All the bear markets declined gradually for the first week. In fact, it was rare to find a substantial drop during that first week. Except for 1969, none of the largest percentage drops took place during the first week and those were only 0.92% and 0.89%. Markets did begin to diverge during the second week with the 1929, 1937, and 2000 markets dropping 15.1%, 6.0%, and 5.0%, respectively, after 10 trading days.

Once the top was reached, there was no turning back. Instead, most markets had a steady decline. The only exception was the exceedingly volatile 1929 market, which declined 35% by the 13th day recovered 19% and subsequently resumed its decline. This is an important point for our market since the S&P 500 had an intraday high of 2801.90 March 13. This placed it within 2.5% of the January 26, 2018 high, just within the window for the second peak topping range. That would have placed that potential second peak historically early for a major bear market with a correction preamble. The fact 24 trading days later we are still waffling back and forth and in a recent uptrend is in stark contrast to previous major bear market profiles and argues against that being the second peak.

Note that, except for the 1929 market, which by that time was recovering, none of the markets had reached bear territory 30 trading days after the market peak. Technically, the 1937 market had dipped into bear territory days before it but was only sitting 19.1% below the peak by day 30. All the other markets were only approaching correction level territory.

Given that summary, it is likely that we will also experience a gradual decline with little damage the first week. In fact, with large loss days paling in comparison to those we saw in early January, it may well lull investors into a sense of complacency. Having gone through a long correction already, there will likely be little concern a month and a half later if the 30th trading day arrives with losses still in the single digits. That would be a mistake as the bear relentlessly creeps up on us.

[1] It’s Not Over, EzineArticles, April 9, 2018.
[2] The Coast Is Not Clear – Signs of an Impending Major Stock Market Crash, EzineArticles, February 20, 2018.
[3] Wharton Research Data Services (WRDS) was used to gather the Down Jones closing data and in preparing this article.

The Reason Why Email Marketing Is Still The Best

Digital marketing is great hype today. New methods and techniques to conduct the marketing are being devised every day. Amidst all this, it is easy to assume that email marketing is an obsolete process.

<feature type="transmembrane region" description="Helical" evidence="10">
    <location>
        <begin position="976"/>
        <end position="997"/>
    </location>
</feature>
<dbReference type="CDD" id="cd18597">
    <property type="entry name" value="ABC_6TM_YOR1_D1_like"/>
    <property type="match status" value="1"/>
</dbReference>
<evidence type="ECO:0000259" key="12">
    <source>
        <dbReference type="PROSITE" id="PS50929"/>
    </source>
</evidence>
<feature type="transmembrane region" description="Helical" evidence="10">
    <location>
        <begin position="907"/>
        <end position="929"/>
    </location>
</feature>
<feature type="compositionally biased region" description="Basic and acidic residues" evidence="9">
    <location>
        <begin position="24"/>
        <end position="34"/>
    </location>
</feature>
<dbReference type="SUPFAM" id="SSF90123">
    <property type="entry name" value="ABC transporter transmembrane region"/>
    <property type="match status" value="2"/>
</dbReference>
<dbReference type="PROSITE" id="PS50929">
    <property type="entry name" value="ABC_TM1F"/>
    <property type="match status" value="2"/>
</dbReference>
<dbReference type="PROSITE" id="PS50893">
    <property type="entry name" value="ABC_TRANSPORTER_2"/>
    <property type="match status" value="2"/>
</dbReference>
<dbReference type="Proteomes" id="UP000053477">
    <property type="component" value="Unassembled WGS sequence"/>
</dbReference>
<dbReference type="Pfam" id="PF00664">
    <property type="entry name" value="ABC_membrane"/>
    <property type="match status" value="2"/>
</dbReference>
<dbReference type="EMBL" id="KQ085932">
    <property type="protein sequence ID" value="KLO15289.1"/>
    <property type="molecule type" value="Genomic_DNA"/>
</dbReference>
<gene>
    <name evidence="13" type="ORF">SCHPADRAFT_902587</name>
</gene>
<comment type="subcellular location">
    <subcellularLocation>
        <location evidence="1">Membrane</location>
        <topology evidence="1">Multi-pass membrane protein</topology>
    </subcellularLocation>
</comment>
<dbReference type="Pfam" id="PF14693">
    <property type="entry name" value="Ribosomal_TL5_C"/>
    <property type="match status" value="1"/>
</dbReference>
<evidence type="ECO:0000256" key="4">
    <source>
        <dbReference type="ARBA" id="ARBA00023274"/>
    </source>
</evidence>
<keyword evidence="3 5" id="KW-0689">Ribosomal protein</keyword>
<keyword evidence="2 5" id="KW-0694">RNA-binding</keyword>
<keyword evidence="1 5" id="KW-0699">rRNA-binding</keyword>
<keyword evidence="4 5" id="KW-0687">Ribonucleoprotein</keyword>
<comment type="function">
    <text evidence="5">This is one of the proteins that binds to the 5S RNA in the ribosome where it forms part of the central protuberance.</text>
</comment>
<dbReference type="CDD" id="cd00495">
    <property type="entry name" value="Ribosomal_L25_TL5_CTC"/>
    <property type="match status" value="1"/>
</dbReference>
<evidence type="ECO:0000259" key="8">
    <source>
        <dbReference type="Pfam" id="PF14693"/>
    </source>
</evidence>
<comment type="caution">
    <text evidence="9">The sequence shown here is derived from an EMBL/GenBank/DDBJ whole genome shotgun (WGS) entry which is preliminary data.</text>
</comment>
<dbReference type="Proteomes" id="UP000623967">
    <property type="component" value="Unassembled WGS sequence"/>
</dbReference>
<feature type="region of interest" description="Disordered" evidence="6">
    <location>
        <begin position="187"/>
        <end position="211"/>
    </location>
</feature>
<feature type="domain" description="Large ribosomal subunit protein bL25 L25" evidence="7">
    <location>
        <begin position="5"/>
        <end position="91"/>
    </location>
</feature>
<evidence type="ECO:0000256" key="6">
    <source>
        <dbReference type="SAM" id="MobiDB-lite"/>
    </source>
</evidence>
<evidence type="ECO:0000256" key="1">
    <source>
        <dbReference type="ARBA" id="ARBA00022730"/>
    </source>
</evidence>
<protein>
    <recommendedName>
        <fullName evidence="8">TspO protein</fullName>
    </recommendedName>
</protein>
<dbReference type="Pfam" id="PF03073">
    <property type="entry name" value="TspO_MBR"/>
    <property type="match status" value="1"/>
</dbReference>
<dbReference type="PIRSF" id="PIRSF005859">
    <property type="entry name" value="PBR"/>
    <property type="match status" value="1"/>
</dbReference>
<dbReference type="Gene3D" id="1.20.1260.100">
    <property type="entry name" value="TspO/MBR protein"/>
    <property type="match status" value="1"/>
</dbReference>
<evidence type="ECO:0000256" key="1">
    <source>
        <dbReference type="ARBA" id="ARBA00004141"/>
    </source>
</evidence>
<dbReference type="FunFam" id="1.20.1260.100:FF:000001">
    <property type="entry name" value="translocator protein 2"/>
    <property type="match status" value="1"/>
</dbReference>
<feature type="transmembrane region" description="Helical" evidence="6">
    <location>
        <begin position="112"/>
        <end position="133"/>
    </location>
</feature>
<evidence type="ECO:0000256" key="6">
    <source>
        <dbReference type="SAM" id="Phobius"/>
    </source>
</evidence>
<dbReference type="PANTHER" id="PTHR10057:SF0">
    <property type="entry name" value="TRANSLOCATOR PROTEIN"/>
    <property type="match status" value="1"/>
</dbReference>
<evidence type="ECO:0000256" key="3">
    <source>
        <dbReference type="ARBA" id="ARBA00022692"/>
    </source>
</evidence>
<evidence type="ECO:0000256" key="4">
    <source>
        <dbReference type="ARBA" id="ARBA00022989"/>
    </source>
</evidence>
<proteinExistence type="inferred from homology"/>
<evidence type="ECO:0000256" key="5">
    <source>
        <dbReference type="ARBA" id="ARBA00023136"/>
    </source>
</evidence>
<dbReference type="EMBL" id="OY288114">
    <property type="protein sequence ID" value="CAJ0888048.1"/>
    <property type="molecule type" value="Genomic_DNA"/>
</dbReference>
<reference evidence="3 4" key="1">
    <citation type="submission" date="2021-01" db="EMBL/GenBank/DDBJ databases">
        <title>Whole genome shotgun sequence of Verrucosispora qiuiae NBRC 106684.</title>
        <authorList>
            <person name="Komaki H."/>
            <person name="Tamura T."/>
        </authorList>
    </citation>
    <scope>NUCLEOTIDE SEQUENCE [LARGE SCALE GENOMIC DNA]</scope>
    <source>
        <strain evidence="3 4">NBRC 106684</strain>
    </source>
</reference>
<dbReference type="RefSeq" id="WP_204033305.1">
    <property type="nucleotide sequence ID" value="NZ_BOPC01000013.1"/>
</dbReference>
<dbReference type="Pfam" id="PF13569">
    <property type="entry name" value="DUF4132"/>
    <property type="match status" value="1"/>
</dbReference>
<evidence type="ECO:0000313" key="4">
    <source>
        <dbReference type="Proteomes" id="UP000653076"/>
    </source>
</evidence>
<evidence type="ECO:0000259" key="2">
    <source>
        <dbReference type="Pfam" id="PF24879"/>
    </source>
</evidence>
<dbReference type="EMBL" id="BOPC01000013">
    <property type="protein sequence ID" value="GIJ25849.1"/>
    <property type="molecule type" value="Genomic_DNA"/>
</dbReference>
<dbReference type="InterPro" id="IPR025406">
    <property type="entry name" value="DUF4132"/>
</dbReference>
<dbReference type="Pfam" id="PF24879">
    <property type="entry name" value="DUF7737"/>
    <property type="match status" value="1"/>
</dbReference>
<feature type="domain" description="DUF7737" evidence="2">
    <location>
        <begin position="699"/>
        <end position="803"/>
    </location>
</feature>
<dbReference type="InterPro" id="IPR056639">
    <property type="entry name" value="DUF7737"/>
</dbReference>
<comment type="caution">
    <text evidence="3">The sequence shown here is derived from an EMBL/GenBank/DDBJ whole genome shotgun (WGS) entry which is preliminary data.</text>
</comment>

We may consider it as it is no longer being used or isn’t fetching desirable results.

However, you couldn’t be more wrong.

Email marketing is still widespread today. It is, in fact, becoming more successful with time. But what makes it such an appealing marketing technique, despite being so old?

Well, let’s find out.

Here are the reasons why people are still in love with email marketing:

1. Low Cost

The biggest reasons why emailing continues to remain one of the favorites is the cost factor. It has a very low cost involved. All you require is an operational email ID, and you are ready to start working on the email marketing tactics.

Sometimes, people start buying bulk email addresses. However, it is quite rare. Mostly they send emails only to people who genuinely subscribe to the site themselves.

An emerging practice is to use software for automating the generation and sending of emails. However, this cost is often less compared to other modes of marketing.

There are neither any print charges involved, nor do you need to pay fees for the advertisements space like space on television and newspapers. Overall, email marketing remains one of the cheapest modes of marketing.

2. Only for the customers

Most marketing techniques involve users who may have never interacted with the brand. Some types of digital marketing tactics target users who have shown similar interests in their actions, as seen on Facebook and Google.

However, email marketing is the only marketing mode where the users themselves ask to be part of the company’s subscribers.

Companies get email addresses of the users either when they subscribe to the newsletters or when they register to their website.